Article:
But Utah doesn’t have laws that protect LGBTQ people from this kind of discrimination.
Bathroom Bills & Transgender Utahns
One of Equality Utah’s priorities is to create gender-neutral designations for single-occupancy bathroom stalls. What does gender-neutral mean? If a trans woman wants to use a bathroom stall that matches her gender identity rather than her assigned birth sex, she should have the right to do so.
Because many businesses that serve the public have bathrooms, these bathrooms are covered under existing public accommodations laws.
Bathroom bills get a lot of press coverage around the country. But at the end of the day, most Americans think trans people should be able to use the restroom they choose. According to the Pew Research Center, over half of all Americans think trans people should be able to use the bathroom that matches their gender identity . Gender-neutral bathrooms are no different from any other common sense policy that gives everyone the basic privacy and dignity they deserve.
According to the National Conference of State Legislatures, 15 states are proposing “bathroom bills” that would prevent trans people from being able to use the bathroom they choose. Right now, Utah doesn’t have any laws that restrict trans people’s access to public accommodations. But our state also doesn’t have any laws that protect them against this kind of discrimination. It’s critical that we make sure Utah doesn’t pass bathroom bills that discriminate against trans people.
Credit & Lending Discrimination for LGBTQ Utahns
Having access to credit and loans is an important tool for achieving the American dream. Loans, mortgages, and credit cards make it possible to go to college, buy a home, or start a small business.
But Utah doesn’t have laws that protect LGBTQ people from discrimination in lending or credit. According to SAGE (Services and Advocacy for GLBT Elders), LGBTQ people have a higher chance of living in poverty when they’re older because of a lifetime of discrimination.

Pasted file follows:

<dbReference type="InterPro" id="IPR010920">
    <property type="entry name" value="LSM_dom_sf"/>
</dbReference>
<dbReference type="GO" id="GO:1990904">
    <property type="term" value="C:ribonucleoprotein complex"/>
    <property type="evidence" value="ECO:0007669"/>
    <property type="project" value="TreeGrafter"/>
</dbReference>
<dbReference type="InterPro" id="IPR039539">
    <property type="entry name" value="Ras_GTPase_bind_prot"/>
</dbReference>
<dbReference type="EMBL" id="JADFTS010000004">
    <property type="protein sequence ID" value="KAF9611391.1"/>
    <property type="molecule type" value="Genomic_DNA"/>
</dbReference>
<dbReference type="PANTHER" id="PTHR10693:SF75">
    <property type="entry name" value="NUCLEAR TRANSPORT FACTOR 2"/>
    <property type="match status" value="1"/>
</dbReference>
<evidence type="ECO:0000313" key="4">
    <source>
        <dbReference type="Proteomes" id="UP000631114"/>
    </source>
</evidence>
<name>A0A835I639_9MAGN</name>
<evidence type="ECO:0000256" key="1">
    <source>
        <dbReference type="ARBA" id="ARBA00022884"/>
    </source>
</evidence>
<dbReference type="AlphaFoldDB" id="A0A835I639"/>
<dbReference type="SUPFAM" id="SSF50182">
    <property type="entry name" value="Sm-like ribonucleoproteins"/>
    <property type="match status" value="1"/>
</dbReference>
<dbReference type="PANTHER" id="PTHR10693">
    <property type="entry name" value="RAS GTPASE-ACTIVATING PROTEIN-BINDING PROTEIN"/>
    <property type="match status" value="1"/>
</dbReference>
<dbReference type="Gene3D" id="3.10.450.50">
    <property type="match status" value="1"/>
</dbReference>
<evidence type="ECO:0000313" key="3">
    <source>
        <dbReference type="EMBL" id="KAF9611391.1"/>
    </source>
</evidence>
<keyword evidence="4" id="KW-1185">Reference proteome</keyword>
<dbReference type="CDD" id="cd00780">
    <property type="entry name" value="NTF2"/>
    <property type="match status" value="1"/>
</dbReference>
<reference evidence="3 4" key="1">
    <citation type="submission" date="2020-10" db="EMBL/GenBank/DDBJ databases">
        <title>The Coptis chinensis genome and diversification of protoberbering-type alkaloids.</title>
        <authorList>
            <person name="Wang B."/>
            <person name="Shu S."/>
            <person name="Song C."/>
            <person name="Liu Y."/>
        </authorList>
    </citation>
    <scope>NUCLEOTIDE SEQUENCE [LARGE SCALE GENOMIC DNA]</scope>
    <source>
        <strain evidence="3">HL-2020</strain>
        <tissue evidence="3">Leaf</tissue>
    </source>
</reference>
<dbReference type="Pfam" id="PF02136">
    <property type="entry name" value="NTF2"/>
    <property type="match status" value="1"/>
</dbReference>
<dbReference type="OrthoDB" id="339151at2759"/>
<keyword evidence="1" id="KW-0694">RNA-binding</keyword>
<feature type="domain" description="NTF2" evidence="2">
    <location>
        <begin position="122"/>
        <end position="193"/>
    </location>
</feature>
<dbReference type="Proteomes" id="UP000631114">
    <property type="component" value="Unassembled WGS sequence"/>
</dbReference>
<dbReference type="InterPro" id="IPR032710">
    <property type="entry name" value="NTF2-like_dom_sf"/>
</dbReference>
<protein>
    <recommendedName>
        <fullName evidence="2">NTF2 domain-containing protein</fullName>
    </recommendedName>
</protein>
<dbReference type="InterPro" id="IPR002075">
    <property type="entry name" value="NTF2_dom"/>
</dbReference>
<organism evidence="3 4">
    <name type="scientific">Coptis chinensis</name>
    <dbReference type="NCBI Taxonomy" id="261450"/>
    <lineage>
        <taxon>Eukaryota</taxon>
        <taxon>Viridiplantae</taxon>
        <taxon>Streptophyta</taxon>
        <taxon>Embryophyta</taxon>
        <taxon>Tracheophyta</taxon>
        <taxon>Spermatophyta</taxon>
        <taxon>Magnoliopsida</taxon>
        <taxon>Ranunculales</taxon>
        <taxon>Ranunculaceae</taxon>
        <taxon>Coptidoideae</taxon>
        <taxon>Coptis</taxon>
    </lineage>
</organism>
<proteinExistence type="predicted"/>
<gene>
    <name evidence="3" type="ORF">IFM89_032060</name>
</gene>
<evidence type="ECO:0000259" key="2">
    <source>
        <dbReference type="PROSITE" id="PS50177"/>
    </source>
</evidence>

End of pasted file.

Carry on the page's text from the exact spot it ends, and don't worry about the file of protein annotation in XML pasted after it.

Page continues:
13 states currently have laws that prevent creditors and lending agencies from discriminating against LGBTQ people on the basis of sexual orientation and gender identity . One state—New York—has a law that prevents creditors from discriminating against LGBTQ people because of their sexual orientation.
Utah prides itself on having a strong economy. But Utah’s economy would become even stronger if our state would pass a law that guarantees fair and equal access to credit for credit-worthy LGBTQ Utahns.
Have You Experienced Discrimination?
SB 296 is a monumental achievement. We wish laws would always stop discrimination from happening. But if you believe an employer or landlord discriminated against you, we urge all LGBTQ Utahns to report this.
If you believe you have been discriminated against, please tell your story.
- If you need legal counsel or services, contact the American Civil Liberties Union of Utah.
- If you have experienced housing discrimination, please contact the State Office of Fair Housing.
- If you have experienced discrimination in the workplace, please contact the Utah Labor Commission and the EEOC.
- Equality Utah’s Fact Sheet on Frequently Asked Questions on SB 296
- Human Rights Campaign: Customer Non-Discrimination Act
- Movement Advancement Project: Non-Discrimination Laws by State
- Letter of Support from Utah’s Leading Businesses on SB 296
- Human Rights Campaign: Freedom from Discrimination in Credit Act